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From the Director’s Desk: 10 Ideas for the Workplace, Leadership and Life

April 28, 2022

I recently had the honor of speaking at the Quad Cities Business Journal’s inaugural event, 90 ideas in 90 minutes. I joined a panel of 8 community leaders and we were asked to share our top 10 ideas for the workplace, leadership and life. Here are the ideas I shared:

Focus on Retention not Recruitment

Everyone is feeling the constraint of a shrinking workforce and a dwindling pool of applicants. Invest in the employees you have, creating a workplace that makes them want to stay rather than creating a conveyor belt of new employees.

Community involvement is the key to unlocking several doors

Get involved in the community you serve because it contributes to the overall health of it, without expecting something in return.

Engage your peers

Every industry is going through a reboot thanks to the pandemic. Connect with your peers – you may find opportunities that didn’t exist before COVID. Keep your eyes on the horizon to see what’s out there.

Get reacquainted with your customers

Your customer base may have changed in addition to their expectations and need for new and different products. Whether it’s the pandemic, emerging technology, economic trends – whatever the case may be, you’ll need to continuously educate yourself on your customers and reintroduce yourself as an organization that understands their needs.

Don’t assume all the good ideas are taken

When I talk about having a commercial space port in the QC, it often draws snickers. The timeline between the first flight and the moon landing was less than 70 years, and people at the time thought airplanes were silly. Don’t be deterred by people that think your idea is silly.

Invest in people early

Your community’s schools are a tremendous opportunity. Early introduction to careers fosters a passionate workforce. Show kids all the possibilities of your industry and get them excited to keep learning and growing. This is crucial to the vitality of your industry and creates a homegrown future workforce.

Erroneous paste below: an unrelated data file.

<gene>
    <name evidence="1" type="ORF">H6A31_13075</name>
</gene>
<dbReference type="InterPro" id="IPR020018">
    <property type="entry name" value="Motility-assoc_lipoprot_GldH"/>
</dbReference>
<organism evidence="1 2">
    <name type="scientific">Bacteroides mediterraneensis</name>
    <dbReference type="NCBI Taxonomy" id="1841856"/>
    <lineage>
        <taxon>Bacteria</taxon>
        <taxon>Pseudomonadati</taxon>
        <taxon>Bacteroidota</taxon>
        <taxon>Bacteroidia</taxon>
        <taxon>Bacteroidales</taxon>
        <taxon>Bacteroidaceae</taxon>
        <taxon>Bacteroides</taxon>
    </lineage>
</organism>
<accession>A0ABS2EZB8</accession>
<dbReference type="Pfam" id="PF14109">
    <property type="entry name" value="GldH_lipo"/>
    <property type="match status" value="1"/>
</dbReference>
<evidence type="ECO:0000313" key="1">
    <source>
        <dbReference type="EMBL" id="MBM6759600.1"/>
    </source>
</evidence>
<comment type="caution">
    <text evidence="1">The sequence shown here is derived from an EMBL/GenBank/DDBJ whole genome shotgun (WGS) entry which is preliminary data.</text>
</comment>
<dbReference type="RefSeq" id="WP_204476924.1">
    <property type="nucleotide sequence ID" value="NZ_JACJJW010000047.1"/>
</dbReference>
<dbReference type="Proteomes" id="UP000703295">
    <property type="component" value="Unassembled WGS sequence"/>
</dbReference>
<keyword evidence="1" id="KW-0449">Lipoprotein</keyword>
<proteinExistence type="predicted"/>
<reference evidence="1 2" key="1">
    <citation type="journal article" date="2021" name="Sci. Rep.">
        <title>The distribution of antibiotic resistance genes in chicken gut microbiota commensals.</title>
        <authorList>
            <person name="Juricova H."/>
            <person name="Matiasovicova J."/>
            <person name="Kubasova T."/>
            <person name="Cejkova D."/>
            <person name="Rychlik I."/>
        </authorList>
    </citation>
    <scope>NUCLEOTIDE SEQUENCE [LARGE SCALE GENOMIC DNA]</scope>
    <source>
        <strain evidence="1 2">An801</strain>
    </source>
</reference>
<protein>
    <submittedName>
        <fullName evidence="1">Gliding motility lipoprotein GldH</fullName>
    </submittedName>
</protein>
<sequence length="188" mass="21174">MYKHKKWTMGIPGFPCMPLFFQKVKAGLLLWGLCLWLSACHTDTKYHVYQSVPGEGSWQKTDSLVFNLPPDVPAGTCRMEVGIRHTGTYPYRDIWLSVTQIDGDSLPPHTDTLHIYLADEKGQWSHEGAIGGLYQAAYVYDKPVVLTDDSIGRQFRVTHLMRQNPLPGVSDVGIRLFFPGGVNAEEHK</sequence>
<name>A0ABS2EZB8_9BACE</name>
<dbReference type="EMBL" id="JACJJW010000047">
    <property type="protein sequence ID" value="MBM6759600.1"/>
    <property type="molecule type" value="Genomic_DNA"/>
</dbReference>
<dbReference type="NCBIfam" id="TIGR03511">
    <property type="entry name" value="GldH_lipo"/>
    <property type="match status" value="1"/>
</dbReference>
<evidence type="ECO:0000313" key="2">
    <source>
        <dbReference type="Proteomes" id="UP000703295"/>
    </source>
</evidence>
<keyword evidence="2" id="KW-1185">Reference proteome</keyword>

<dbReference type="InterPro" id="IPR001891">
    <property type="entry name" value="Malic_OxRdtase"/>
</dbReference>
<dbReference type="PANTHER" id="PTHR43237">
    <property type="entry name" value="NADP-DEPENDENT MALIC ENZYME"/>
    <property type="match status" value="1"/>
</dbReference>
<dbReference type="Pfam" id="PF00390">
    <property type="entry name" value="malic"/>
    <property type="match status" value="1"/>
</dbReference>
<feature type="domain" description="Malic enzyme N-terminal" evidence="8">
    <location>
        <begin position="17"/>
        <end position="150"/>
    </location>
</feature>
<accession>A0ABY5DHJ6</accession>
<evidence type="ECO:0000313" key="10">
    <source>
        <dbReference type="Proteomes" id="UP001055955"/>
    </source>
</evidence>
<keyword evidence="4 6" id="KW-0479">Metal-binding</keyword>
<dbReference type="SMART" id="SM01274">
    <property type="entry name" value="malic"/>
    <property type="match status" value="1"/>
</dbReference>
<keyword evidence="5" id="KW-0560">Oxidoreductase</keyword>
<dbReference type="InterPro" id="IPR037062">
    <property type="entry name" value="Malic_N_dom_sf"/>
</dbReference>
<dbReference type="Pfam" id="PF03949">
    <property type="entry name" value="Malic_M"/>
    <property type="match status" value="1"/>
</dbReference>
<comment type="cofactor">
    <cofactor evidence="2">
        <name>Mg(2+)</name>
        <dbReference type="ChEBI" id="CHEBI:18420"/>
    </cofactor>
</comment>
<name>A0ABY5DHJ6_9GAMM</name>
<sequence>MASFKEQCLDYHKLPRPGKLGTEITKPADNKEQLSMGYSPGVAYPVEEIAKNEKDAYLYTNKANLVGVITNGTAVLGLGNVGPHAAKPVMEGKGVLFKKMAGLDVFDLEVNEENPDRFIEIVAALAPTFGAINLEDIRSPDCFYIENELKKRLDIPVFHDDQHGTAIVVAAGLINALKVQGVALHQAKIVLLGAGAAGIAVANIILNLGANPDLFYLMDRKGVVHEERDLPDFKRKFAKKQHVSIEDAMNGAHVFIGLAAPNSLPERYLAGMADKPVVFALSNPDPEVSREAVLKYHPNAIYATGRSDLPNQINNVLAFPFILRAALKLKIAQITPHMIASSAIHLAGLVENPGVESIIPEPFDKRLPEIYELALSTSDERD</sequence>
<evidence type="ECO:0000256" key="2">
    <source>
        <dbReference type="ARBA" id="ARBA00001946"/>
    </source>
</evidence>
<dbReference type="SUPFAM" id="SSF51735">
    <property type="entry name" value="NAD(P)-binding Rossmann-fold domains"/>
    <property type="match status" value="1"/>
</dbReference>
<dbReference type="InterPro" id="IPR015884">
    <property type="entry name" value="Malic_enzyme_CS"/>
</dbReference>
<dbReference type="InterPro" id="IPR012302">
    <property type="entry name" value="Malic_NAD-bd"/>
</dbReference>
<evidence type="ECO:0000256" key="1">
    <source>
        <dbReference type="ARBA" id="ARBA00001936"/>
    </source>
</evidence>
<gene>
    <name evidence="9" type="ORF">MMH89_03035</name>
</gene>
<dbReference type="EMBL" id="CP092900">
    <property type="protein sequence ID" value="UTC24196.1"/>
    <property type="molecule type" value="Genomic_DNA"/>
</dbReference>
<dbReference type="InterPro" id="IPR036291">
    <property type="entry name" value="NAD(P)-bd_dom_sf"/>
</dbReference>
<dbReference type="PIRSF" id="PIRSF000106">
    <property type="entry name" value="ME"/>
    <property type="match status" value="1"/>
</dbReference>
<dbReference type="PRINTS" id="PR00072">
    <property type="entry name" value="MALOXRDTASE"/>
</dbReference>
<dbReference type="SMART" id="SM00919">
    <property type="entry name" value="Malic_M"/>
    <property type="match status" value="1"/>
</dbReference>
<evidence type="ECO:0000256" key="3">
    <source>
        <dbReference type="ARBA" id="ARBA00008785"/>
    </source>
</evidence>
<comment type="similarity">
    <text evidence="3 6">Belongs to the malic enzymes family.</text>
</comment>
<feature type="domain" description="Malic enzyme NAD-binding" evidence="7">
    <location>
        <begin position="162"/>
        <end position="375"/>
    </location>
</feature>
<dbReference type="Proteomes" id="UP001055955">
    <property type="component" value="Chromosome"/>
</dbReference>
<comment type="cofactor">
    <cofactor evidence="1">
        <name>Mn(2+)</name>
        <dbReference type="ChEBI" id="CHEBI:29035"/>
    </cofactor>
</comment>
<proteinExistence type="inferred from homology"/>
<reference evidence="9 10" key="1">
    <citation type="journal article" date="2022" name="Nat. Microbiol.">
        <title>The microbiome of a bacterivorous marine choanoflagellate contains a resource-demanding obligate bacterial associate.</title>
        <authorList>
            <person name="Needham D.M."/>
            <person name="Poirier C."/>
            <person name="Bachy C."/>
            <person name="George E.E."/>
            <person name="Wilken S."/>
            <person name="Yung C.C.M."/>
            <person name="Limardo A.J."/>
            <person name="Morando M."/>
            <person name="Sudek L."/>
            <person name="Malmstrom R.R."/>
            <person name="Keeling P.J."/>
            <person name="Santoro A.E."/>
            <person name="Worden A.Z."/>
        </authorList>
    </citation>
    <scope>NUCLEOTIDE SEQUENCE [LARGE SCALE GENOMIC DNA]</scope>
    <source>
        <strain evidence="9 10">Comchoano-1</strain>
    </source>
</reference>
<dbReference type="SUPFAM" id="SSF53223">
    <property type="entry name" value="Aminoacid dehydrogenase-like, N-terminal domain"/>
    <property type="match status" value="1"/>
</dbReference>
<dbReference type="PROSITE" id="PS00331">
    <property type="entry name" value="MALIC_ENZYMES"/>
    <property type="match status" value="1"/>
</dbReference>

Let your leaders lead

I joke that I don’t do much but it’s because I trust my management team to do good work. Hire leaders that are great at what they do and that you can trust enough to get out of their way. I believe our organization is lean but high-functioning because of the expertise and initiative of our workforce.


When I arrived in Illinois, I realized I had a lot to learn about the politics here. I asked my peers in the state why certain legislation was still in place and I got a lot of shrugs and the worst possible phrase, “because that’s the way it’s always been.” As a newcomer, I took advantage of my ‘naiveté’ by shaking things up and you should, too. If legislation, workplace policy or processes just aren’t working, take initiative, build support around your ideas and get things moving again.

Create good partnerships

You’re not going at it alone – it’s more than likely that your organization depends on other businesses for success whether it’s manufacturing, distribution, etc. Airports depend on economic and tourism development – we simply can’t grow the airport if our region isn’t growing. We depend on good partnerships with Visit Quad Cities and the chambers of commerce for our region so when we talk to airlines we have a positive story to tell about our region. Look outside of your organization to the partners who can help you build success.

Stay passionate

My enthusiasm for the industry I work in fuels me. My work is personally and professionally fulfilling because I have a genuine interest in what I do, and I care about the future of my industry. Keeping that passion alive, whether it’s learning a new area of the business, taking on new challenges or switching areas (like going from airport to airline, for example) is key to avoiding burnout. If you’ve lost the spark you had, don’t grind it out. It’s okay to realize you’ve moved on and to use your skills to help another industry thrive.

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